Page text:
Keira's Kollection: New T-shirt Company Aims to Empower Girls

Keira, wearing one of the shirts her dad created for his new company Keira's Kollection. (Photo: Kevin Wagstaff/KeirasKollection.com)Keira, wearing one of the shirts her dad created for his new company Keira's Kollection. (Photo: Kevin Wagstaf …After reading about a girls' T-Shirt printed with "I'm Too Pretty to Do My Homework so My Brother Has to Do It For Me," Kevin Wagstaff was appalled. But instead of venting to his friends or vowing not to buy the shirt, the single dad decided to do something about it.

"Seeing that shirt kind of was just like, 'Boom! Light bulb moment'," Wagstaff, who has a 6-year-old daughter, told Yahoo! Shine in an interview. "I rolled my eyes and thought, 'This is a problem that's snowballing in the wrong direction'. I thought to myself, 'If someone can approve this, to put this out, they must feel like there's a market for it.' So I'm thinking that I want to create a market that's the inverse of that."

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A year later, he's launched his own company, selling T-shirts that encourage, support, and inspire girls to be their best selves. The shirts at Keira's Kollection, which is named after his daughter, are stamped with messages that any parent would be proud to see their child wear.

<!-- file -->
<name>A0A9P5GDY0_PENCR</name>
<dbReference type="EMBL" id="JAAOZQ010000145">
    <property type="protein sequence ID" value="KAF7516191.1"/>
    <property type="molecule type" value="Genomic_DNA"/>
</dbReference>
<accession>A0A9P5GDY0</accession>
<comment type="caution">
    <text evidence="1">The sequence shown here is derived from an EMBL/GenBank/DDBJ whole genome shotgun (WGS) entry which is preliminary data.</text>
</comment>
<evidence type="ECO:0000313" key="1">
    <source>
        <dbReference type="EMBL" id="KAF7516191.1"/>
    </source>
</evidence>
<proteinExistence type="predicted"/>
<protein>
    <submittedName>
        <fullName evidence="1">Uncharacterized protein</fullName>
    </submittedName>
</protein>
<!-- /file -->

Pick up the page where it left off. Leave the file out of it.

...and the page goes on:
Kevin Wagstaff and his daughter, Keira. (Photo: Kevin Wagstaff/KeirasKollection.com)"Be Confident. Be Different. Be Yourself," one shirt declares. On another, adorned with the flowers and butterflies that little girls love, features 10 key attributes that we all want for our kids. The words -- like "positive," "loving," "healthy," "creative," "adventurous," and "independent" -- form the figure of a pony-tailed girl standing confidently with her hands on her hips. It's the logo for Keira's Kollection.

The Denver-based dad says that he was aiming to create "that positive charge that I think young girls need." And his daughter loves the shirts.

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When Keira saw the final product, "I explained to her that I want all these things for her, and that I want these things for all girls and women," Wagstaff says. "She was like, "Yeah, that makes sense'."

"She loves the one with the flowers and butterflies on it," he says. It's girly and strong at the same time, so girls know that they don't have to choose between pretty and powerful. "There's a proper way to mix these things together," he explains.

The 100-percent cotton shirts are designed by his brother, graphic designer and digital media consultant Michael Wagstaff. They range in price from $12 to $20, and come in sizes and styles for toddlers, girls, and women.

"Girls emulate what their parents do and what older girls do," Kevin Wagstaff points out. "It's been good to see some of my adult female friends embrace the shirts."

He hopes to eventually partner with a charitable organization that helps girls and promotes good self-esteem.

"I do want to make a real-world difference with this," he told Yahoo! Shine. "There's always room for another brand that can do good, that can push against the avalanche of media or bad advertising."